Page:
by Victor Davis Hanson
San Francisco Chronicle
Jimmy Carter and Bill Clinton were the only two Democrats to be elected president since 1976. Both were Southerners. Apparently, the only assurance that the electorate has had that a Democrat was serious about national security or social sobriety was his drawl. More disturbing still for liberal Democrats is that George W. Bush is the first Republican Southerner ever elected to the presidency, another indicator that a majority of the citizenry no longer finds conservatism and Texas such a scary mix.
The fate of third-party candidates was also instructive in the election. Left-wing alternatives like Ralph Nader go nowhere. Conservative populists, on the other hand, can capture 10 percent or more of the electorate, as Ross Perot did in 1992 and almost again in 1996. Indeed, Perot’s initial run probably accounts for Clinton’s first election, and helped his second as well. In short, Kerry’s 3.5 million shortfall in the popular vote underestimates the degree to which the country has drifted to the right. Over a decade ago, it took a third-party candidate, political consultant Dick Morris’ savvy triangulation and Bill Clinton’s masterful political skills to stave off the complete loss of Democratic legislative, executive and judicial power of the sort that we witnessed last week.
Something else is going on in the country that has been little remarked upon. It is not just that an endorsement of a Michael Moore does not translate into votes or that Rathergate loses viewers for CBS. It has become perhaps far worse: A Hollywood soiree with a foul-mouthed Whoopee Goldberg or a Tim Robbins rant can turn toxic for liberal candidates. We are nearly reaching the point where approval from the New York Times or a CBS puff-piece hurts a candidate or cause, as do the billions in contributions from a George Soros.
Television commentators Walter Cronkite, Bill Moyers, Andy Rooney or Ted Koppel have morphed from their once sober and judicious personas into highly partisan figures that now carry political weight among most Americans only to the degree that they harm any cause or candidate with whom they are associated. Readers do not just disagree with spirited columns by a Molly Ivins, Paul Krugman or Maureen Dowd, but rather are turned off when they revert to hysterics and condescension. To the degree that the messages, proposals or endorsements of a delinquent like Ben Affleck, an incoherent Bruce Springsteen, or a reprobate like Eminem were comprehensible, John Kerry should have run from them all.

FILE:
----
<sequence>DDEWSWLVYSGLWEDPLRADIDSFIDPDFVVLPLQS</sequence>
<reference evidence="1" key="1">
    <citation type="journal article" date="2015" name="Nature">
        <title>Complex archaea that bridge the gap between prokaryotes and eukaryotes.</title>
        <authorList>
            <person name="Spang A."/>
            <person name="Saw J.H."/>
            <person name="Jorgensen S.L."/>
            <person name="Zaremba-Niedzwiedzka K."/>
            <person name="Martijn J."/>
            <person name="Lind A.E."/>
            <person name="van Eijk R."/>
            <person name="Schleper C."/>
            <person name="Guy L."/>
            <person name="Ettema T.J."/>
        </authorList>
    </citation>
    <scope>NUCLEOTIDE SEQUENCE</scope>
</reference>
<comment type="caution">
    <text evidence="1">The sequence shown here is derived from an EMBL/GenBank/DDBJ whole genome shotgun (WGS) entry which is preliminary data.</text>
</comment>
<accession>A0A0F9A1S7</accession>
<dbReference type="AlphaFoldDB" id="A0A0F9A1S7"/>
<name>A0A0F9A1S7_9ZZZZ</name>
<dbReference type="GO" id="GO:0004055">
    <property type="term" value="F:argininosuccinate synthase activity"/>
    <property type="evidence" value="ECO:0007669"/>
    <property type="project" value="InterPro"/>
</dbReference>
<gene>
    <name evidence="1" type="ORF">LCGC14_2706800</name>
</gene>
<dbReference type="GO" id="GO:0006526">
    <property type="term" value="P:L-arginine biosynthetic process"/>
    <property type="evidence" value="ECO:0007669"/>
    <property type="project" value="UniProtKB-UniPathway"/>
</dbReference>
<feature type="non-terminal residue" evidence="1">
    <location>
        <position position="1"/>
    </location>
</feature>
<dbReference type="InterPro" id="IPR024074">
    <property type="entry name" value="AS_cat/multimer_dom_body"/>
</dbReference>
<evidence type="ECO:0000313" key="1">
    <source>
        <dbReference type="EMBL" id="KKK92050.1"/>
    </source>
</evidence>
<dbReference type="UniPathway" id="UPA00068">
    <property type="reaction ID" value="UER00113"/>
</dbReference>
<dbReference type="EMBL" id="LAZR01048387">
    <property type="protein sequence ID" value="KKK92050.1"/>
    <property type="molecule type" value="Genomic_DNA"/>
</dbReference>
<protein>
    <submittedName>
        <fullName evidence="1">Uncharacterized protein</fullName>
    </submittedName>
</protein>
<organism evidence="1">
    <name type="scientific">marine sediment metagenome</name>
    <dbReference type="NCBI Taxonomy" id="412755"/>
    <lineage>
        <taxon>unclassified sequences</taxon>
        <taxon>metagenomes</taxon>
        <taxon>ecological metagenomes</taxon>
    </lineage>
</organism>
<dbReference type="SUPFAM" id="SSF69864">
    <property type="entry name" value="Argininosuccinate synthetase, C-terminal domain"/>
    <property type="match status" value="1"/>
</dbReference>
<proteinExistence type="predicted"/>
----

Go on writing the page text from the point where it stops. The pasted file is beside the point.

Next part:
This election also involved perceived hypocrisy. No one in Bakersfield or Fresno thinks that George W. Bush, Dick Cheney or Donald Rumsfeld espouses views at odds with the privileged lives that they live; they, of course, unabashedly celebrate and benefit from free enterprise and corporate capitalism. In contrast, Teresa Heinz Kerry and John Kerry, George Soros or John Edwards even more so enjoy the fruits of the very system they at times seem to question.
Thus, concern for two Americas is not discernable in John Edwards’ multimillion-dollar legal fees, the Kerry jet, or Soros Inc.’s global financial speculation. It is easy for a Noam Chomsky or Michael Moore to trash Halliburton, but Red America wonders about the source of university contracts that subsidize privileged professors’ sermons or why corporate recording, cinema and advertising conglomerates that enrich celebrities are exempt from Hollywood’s Pavlovian censure of big business. That the man who nearly destroyed the small depositors of Great Britain also fueled MoveOn.org seemed to say it all.
Where does this leave us? After landmark legislation of the last 40 years to ensure equality of opportunity, the public has reached its limit in using government to press on to enforce an equality of result. In terms of national security, the Republicans, more so than the Democrats after the Cold War—in Panama, Afghanistan and Iraq—oddly are now the party of democratic change, while liberals are more likely to shrug about the disturbing status quo abroad. Conservatives have also made the argument that poverty is evolving into a different phenomenon from what it was decades ago when outhouses, cold showers and no breakfasts were commonplace and we were all not awash in cheap Chinese-imported sneakers, cell phones and televisions.
Like it or not, the public believes that choices resulting in breaking of the law, drug use, illegitimate births, illiteracy and victimhood can induce poverty as much as exploitation, racism or sexism can. After trillions of dollars of entitlement programs, most voters are unsure that the answers lie with bureaucrats and social programs, especially when the elite architects of such polices rarely experience firsthand the often unintended, but catastrophic results of their own well-meant engineering.
So we all know the cure for the Democratic party: more moderate, populist candidates who don’t talk down to voters or live one life and profess another; more explicit faith in American democracy and values; and a little more humility in accepting the tragic limitations of human nature.
Yet for many, that medicine of reappraisal will be far worse than the disease of chronic defeat.
©2004 Victor Davis Hanson